Moms tend to be pretty complicated characters in books with young female protagonists. On one hand, the story's typically told from said female character's point of view, which usually casts them in a pretty negative light. But on the other, looking deeper into their characters also reveals the frustrations and fears of women with children who are coming of age. Marie, Kristina's mom, is no exception. While she has a lot of negative traits and makes some mistakes, her concern and love for Kristina are also pretty obvious.
First of all, Marie wholeheartedly admits that, apart from her daughters, her first marriage was a mistake. "I was too young, clueless," she tells Kristina. "He was a self-serving bastard" (My Mom Will Tell You.4-5). Well, then. Based on Kristina's assessment, her mom changed for the worse after she married her second husband, Scott, causing her to transfer her affections to him while leaving little for her children:
I've been alone since my mom met Scott. He sucked the nectar from her heart like a famished butterfly. No nurture, no nourishment left for Kristina. (Aboard United 1425.5)
Neglect of her children isn't the only reason why Marie bears at least some blame for Kristina's descent into darkness. Marie is going through a pretty serious midlife crisis, having decided to reinvent herself as an author and workout fiend. Kristina describes her "growing frustration at a stalled career and family life's daily limitations" (Of Course, When I Was Little.5-6), as well as her tendency to go through her "I'm Not Your Damn Servant" (Suddenly, However.4) phases where she refuses to cook for her family. Dang. This lady has a serious selfish streak… kind of like her daughter.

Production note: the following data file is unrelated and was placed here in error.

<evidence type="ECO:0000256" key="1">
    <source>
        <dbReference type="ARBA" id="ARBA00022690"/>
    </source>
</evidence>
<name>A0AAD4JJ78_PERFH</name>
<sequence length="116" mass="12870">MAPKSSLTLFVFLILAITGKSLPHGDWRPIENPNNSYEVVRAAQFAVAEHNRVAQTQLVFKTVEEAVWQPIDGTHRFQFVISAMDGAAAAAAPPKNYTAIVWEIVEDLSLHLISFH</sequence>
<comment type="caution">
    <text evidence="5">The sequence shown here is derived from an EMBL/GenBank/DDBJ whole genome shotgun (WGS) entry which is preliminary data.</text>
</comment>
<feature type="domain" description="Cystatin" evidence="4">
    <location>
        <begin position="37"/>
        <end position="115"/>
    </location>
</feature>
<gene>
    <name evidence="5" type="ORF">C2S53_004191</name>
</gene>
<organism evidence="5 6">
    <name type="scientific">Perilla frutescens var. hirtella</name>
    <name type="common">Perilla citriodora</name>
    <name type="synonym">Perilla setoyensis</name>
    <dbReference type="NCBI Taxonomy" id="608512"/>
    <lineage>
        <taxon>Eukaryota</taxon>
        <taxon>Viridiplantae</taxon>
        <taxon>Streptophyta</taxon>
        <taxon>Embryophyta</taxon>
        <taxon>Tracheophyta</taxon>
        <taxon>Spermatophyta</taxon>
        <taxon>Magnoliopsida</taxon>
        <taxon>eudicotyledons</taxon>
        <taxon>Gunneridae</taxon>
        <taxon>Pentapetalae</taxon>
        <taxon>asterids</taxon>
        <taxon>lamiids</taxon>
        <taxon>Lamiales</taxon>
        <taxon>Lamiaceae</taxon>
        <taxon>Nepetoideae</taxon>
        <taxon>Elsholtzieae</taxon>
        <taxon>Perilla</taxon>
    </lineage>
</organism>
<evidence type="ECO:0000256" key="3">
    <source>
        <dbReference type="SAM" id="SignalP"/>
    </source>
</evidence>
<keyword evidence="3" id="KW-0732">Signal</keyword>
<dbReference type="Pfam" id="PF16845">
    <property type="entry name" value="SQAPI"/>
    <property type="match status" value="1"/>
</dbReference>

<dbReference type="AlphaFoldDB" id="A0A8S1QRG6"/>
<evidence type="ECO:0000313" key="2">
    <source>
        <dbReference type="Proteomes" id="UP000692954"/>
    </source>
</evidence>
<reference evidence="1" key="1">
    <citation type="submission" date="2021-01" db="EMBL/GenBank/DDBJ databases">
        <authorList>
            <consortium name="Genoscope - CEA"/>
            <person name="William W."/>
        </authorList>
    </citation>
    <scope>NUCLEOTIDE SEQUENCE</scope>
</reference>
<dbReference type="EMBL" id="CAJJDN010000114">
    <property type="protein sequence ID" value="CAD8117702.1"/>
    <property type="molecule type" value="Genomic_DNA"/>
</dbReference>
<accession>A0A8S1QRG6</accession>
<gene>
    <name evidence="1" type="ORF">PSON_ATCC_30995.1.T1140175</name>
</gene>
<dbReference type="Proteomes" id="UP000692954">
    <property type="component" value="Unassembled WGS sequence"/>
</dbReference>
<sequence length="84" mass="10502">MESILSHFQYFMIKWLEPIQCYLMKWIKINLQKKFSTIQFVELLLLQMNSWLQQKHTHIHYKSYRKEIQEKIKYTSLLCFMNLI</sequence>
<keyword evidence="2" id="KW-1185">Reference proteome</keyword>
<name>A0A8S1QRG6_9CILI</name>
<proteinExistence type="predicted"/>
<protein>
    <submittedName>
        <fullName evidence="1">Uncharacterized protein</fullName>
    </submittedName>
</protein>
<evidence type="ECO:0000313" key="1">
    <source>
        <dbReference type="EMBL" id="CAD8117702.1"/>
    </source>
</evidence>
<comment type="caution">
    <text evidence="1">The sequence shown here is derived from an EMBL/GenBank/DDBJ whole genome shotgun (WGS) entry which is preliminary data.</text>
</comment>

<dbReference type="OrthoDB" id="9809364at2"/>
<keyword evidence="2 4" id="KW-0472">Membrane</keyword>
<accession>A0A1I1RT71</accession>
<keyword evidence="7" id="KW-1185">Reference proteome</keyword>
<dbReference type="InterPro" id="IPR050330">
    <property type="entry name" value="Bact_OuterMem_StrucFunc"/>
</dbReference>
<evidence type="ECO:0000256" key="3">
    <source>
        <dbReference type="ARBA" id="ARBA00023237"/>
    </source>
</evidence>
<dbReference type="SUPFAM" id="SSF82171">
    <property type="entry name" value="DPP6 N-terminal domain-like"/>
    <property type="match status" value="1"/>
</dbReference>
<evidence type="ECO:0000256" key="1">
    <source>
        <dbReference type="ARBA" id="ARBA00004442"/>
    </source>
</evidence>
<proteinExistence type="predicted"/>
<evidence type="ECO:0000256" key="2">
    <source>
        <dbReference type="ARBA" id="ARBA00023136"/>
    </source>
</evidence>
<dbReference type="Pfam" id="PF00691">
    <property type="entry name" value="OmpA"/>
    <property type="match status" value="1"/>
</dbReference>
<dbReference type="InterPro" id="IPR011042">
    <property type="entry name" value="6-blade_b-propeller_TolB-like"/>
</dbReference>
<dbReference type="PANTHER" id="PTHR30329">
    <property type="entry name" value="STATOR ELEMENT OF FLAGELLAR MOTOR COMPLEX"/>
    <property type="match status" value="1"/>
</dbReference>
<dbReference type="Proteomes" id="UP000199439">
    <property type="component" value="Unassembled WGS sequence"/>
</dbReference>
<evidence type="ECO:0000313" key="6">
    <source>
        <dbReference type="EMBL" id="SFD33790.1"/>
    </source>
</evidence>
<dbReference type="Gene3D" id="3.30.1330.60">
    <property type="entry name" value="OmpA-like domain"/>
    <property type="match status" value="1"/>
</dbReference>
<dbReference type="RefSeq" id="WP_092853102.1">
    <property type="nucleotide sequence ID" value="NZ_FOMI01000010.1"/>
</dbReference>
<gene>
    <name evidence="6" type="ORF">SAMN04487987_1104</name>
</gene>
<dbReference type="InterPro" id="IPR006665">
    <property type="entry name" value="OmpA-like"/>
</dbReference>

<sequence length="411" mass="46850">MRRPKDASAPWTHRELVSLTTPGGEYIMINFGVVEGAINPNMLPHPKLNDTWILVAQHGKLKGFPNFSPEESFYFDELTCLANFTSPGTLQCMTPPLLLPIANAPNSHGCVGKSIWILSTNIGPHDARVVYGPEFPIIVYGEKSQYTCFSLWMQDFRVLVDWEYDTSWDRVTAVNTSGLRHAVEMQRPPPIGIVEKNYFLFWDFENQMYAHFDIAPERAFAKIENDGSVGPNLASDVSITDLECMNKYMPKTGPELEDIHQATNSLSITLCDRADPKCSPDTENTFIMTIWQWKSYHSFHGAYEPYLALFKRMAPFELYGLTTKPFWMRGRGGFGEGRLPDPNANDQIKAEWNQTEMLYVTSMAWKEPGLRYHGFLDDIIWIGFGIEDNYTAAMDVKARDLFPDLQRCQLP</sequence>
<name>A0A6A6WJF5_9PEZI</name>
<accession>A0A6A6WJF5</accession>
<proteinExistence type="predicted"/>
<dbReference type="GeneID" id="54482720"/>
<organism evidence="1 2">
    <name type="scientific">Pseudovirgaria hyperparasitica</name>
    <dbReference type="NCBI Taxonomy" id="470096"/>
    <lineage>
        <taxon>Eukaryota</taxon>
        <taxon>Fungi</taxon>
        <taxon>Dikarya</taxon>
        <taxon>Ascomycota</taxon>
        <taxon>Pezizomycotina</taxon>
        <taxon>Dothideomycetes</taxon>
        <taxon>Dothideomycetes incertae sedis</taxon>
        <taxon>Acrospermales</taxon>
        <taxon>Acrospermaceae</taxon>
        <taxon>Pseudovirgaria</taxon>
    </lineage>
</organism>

Not only that, but she has serious problems with denial. Marie clearly knows that something is up with her daughter from the moment Kristina gets off the plane from her dad's, but seems to avoid investigating the problem like the plague. Scott even accuses her of idealizing Kristina and refusing to see the obvious drug problem. "Are you blind, Marie?" he says. "You don't sleep like that unless you're crashing […] We both know the scene. You just refuse to believe it" (Jerked Awake.2-3). It's time to tune in, Marie—your daughter needs you.
Okay, so the picture Kristina paints of her mom is less than flattering. She doesn't have the foresight to immediately get the story of what happened at her dad's out of her daughter and repeatedly hides from evidence that clearly points to meth use. Nonetheless, it's clear that Kristina thinks that Marie's a good mom—and a good grandma. "I watch my mom with my son," she describes at the end of the book, "loving him, as she must have loved me. She's patient when he cries. She paces him to sleep. I wish I would be like that" (Happy Endings.2-3). Aw.